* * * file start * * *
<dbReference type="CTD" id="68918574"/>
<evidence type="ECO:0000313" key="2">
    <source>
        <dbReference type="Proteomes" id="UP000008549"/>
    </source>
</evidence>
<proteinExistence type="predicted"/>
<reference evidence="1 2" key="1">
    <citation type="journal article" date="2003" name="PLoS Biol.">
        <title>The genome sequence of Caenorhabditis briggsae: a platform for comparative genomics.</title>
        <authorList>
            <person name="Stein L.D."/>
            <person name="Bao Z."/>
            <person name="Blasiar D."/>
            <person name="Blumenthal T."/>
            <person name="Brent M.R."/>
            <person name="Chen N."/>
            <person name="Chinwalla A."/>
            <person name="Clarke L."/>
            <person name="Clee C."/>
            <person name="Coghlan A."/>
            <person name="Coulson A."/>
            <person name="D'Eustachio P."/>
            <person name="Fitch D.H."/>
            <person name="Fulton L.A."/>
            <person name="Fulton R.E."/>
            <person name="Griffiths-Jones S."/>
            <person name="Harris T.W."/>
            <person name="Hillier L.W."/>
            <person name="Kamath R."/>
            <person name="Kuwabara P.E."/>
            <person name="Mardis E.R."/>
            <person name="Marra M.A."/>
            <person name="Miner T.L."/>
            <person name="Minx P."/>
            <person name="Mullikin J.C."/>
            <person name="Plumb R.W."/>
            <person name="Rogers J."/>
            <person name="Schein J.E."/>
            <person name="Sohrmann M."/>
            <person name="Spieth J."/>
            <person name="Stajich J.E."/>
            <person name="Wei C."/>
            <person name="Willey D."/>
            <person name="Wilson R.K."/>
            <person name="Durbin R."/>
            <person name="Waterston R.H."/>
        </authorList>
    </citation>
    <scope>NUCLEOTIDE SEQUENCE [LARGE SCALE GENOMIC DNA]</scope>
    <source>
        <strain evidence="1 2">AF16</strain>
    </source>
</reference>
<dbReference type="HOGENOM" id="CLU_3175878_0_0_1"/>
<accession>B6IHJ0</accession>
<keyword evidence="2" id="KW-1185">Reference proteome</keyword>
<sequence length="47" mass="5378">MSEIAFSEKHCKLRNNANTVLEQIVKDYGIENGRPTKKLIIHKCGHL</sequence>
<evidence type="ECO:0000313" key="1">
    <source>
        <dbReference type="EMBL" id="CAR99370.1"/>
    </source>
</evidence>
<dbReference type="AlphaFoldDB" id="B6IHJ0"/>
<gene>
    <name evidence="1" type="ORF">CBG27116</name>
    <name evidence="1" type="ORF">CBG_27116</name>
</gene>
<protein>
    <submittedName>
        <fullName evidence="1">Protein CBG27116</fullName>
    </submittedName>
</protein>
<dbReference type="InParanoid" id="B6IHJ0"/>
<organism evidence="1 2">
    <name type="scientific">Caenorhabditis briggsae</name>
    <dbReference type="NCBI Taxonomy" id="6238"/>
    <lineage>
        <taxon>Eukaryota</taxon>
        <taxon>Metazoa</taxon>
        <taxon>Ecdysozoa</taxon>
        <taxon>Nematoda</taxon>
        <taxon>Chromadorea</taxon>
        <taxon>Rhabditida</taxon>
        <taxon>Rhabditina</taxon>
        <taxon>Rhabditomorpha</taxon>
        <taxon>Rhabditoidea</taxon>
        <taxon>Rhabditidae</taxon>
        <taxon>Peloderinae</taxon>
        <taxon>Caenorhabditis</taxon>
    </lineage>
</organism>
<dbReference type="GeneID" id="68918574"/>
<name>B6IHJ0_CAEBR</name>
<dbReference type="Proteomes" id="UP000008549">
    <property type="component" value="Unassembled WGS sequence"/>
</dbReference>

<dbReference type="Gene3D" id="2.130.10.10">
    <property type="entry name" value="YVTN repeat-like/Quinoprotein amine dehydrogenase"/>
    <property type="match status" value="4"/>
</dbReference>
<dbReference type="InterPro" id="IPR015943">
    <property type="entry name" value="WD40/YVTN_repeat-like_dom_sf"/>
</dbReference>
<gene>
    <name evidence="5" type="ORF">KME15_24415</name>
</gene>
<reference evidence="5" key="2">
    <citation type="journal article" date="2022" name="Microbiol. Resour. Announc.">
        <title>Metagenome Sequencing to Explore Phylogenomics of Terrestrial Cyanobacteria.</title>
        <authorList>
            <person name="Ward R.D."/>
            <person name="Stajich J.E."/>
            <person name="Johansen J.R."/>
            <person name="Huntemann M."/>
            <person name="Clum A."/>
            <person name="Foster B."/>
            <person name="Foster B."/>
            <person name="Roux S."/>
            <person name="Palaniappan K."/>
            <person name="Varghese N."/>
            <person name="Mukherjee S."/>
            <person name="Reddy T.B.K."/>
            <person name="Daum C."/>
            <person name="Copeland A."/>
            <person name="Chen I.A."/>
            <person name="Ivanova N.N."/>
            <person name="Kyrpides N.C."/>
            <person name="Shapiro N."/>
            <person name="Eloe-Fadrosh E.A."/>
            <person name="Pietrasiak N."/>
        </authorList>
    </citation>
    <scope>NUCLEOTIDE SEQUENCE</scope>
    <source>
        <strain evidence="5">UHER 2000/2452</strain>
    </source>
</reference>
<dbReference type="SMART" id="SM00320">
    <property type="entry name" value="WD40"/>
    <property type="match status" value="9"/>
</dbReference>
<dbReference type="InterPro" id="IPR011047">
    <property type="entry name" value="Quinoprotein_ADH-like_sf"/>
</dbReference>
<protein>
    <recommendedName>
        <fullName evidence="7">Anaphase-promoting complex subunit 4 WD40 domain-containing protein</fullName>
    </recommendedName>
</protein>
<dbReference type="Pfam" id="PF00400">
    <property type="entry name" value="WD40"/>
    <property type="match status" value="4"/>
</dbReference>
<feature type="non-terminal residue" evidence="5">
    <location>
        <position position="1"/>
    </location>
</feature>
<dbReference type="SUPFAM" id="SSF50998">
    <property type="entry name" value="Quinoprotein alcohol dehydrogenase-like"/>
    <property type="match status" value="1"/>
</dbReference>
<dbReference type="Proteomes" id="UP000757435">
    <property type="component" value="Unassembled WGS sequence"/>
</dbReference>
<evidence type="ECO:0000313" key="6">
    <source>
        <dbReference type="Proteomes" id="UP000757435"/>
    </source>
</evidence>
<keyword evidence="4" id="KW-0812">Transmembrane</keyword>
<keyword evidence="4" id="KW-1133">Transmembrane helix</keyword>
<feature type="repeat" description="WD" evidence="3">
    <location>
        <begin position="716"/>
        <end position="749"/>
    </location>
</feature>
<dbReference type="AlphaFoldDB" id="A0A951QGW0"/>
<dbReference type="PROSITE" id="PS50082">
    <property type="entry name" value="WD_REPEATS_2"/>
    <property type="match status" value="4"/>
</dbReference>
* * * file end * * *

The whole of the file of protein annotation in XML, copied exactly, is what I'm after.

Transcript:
<dbReference type="CTD" id="68918574"/>
<evidence type="ECO:0000313" key="2">
    <source>
        <dbReference type="Proteomes" id="UP000008549"/>
    </source>
</evidence>
<proteinExistence type="predicted"/>
<reference evidence="1 2" key="1">
    <citation type="journal article" date="2003" name="PLoS Biol.">
        <title>The genome sequence of Caenorhabditis briggsae: a platform for comparative genomics.</title>
        <authorList>
            <person name="Stein L.D."/>
            <person name="Bao Z."/>
            <person name="Blasiar D."/>
            <person name="Blumenthal T."/>
            <person name="Brent M.R."/>
            <person name="Chen N."/>
            <person name="Chinwalla A."/>
            <person name="Clarke L."/>
            <person name="Clee C."/>
            <person name="Coghlan A."/>
            <person name="Coulson A."/>
            <person name="D'Eustachio P."/>
            <person name="Fitch D.H."/>
            <person name="Fulton L.A."/>
            <person name="Fulton R.E."/>
            <person name="Griffiths-Jones S."/>
            <person name="Harris T.W."/>
            <person name="Hillier L.W."/>
            <person name="Kamath R."/>
            <person name="Kuwabara P.E."/>
            <person name="Mardis E.R."/>
            <person name="Marra M.A."/>
            <person name="Miner T.L."/>
            <person name="Minx P."/>
            <person name="Mullikin J.C."/>
            <person name="Plumb R.W."/>
            <person name="Rogers J."/>
            <person name="Schein J.E."/>
            <person name="Sohrmann M."/>
            <person name="Spieth J."/>
            <person name="Stajich J.E."/>
            <person name="Wei C."/>
            <person name="Willey D."/>
            <person name="Wilson R.K."/>
            <person name="Durbin R."/>
            <person name="Waterston R.H."/>
        </authorList>
    </citation>
    <scope>NUCLEOTIDE SEQUENCE [LARGE SCALE GENOMIC DNA]</scope>
    <source>
        <strain evidence="1 2">AF16</strain>
    </source>
</reference>
<dbReference type="HOGENOM" id="CLU_3175878_0_0_1"/>
<accession>B6IHJ0</accession>
<keyword evidence="2" id="KW-1185">Reference proteome</keyword>
<sequence length="47" mass="5378">MSEIAFSEKHCKLRNNANTVLEQIVKDYGIENGRPTKKLIIHKCGHL</sequence>
<evidence type="ECO:0000313" key="1">
    <source>
        <dbReference type="EMBL" id="CAR99370.1"/>
    </source>
</evidence>
<dbReference type="AlphaFoldDB" id="B6IHJ0"/>
<gene>
    <name evidence="1" type="ORF">CBG27116</name>
    <name evidence="1" type="ORF">CBG_27116</name>
</gene>
<protein>
    <submittedName>
        <fullName evidence="1">Protein CBG27116</fullName>
    </submittedName>
</protein>
<dbReference type="InParanoid" id="B6IHJ0"/>
<organism evidence="1 2">
    <name type="scientific">Caenorhabditis briggsae</name>
    <dbReference type="NCBI Taxonomy" id="6238"/>
    <lineage>
        <taxon>Eukaryota</taxon>
        <taxon>Metazoa</taxon>
        <taxon>Ecdysozoa</taxon>
        <taxon>Nematoda</taxon>
        <taxon>Chromadorea</taxon>
        <taxon>Rhabditida</taxon>
        <taxon>Rhabditina</taxon>
        <taxon>Rhabditomorpha</taxon>
        <taxon>Rhabditoidea</taxon>
        <taxon>Rhabditidae</taxon>
        <taxon>Peloderinae</taxon>
        <taxon>Caenorhabditis</taxon>
    </lineage>
</organism>
<dbReference type="GeneID" id="68918574"/>
<name>B6IHJ0_CAEBR</name>
<dbReference type="Proteomes" id="UP000008549">
    <property type="component" value="Unassembled WGS sequence"/>
</dbReference>

<dbReference type="Gene3D" id="2.130.10.10">
    <property type="entry name" value="YVTN repeat-like/Quinoprotein amine dehydrogenase"/>
    <property type="match status" value="4"/>
</dbReference>
<dbReference type="InterPro" id="IPR015943">
    <property type="entry name" value="WD40/YVTN_repeat-like_dom_sf"/>
</dbReference>
<gene>
    <name evidence="5" type="ORF">KME15_24415</name>
</gene>
<reference evidence="5" key="2">
    <citation type="journal article" date="2022" name="Microbiol. Resour. Announc.">
        <title>Metagenome Sequencing to Explore Phylogenomics of Terrestrial Cyanobacteria.</title>
        <authorList>
            <person name="Ward R.D."/>
            <person name="Stajich J.E."/>
            <person name="Johansen J.R."/>
            <person name="Huntemann M."/>
            <person name="Clum A."/>
            <person name="Foster B."/>
            <person name="Foster B."/>
            <person name="Roux S."/>
            <person name="Palaniappan K."/>
            <person name="Varghese N."/>
            <person name="Mukherjee S."/>
            <person name="Reddy T.B.K."/>
            <person name="Daum C."/>
            <person name="Copeland A."/>
            <person name="Chen I.A."/>
            <person name="Ivanova N.N."/>
            <person name="Kyrpides N.C."/>
            <person name="Shapiro N."/>
            <person name="Eloe-Fadrosh E.A."/>
            <person name="Pietrasiak N."/>
        </authorList>
    </citation>
    <scope>NUCLEOTIDE SEQUENCE</scope>
    <source>
        <strain evidence="5">UHER 2000/2452</strain>
    </source>
</reference>
<dbReference type="SMART" id="SM00320">
    <property type="entry name" value="WD40"/>
    <property type="match status" value="9"/>
</dbReference>
<dbReference type="InterPro" id="IPR011047">
    <property type="entry name" value="Quinoprotein_ADH-like_sf"/>
</dbReference>
<protein>
    <recommendedName>
        <fullName evidence="7">Anaphase-promoting complex subunit 4 WD40 domain-containing protein</fullName>
    </recommendedName>
</protein>
<dbReference type="Pfam" id="PF00400">
    <property type="entry name" value="WD40"/>
    <property type="match status" value="4"/>
</dbReference>
<feature type="non-terminal residue" evidence="5">
    <location>
        <position position="1"/>
    </location>
</feature>
<dbReference type="SUPFAM" id="SSF50998">
    <property type="entry name" value="Quinoprotein alcohol dehydrogenase-like"/>
    <property type="match status" value="1"/>
</dbReference>
<dbReference type="Proteomes" id="UP000757435">
    <property type="component" value="Unassembled WGS sequence"/>
</dbReference>
<evidence type="ECO:0000313" key="6">
    <source>
        <dbReference type="Proteomes" id="UP000757435"/>
    </source>
</evidence>
<keyword evidence="4" id="KW-0812">Transmembrane</keyword>
<keyword evidence="4" id="KW-1133">Transmembrane helix</keyword>
<feature type="repeat" description="WD" evidence="3">
    <location>
        <begin position="716"/>
        <end position="749"/>
    </location>
</feature>
<dbReference type="AlphaFoldDB" id="A0A951QGW0"/>
<dbReference type="PROSITE" id="PS50082">
    <property type="entry name" value="WD_REPEATS_2"/>
    <property type="match status" value="4"/>
</dbReference>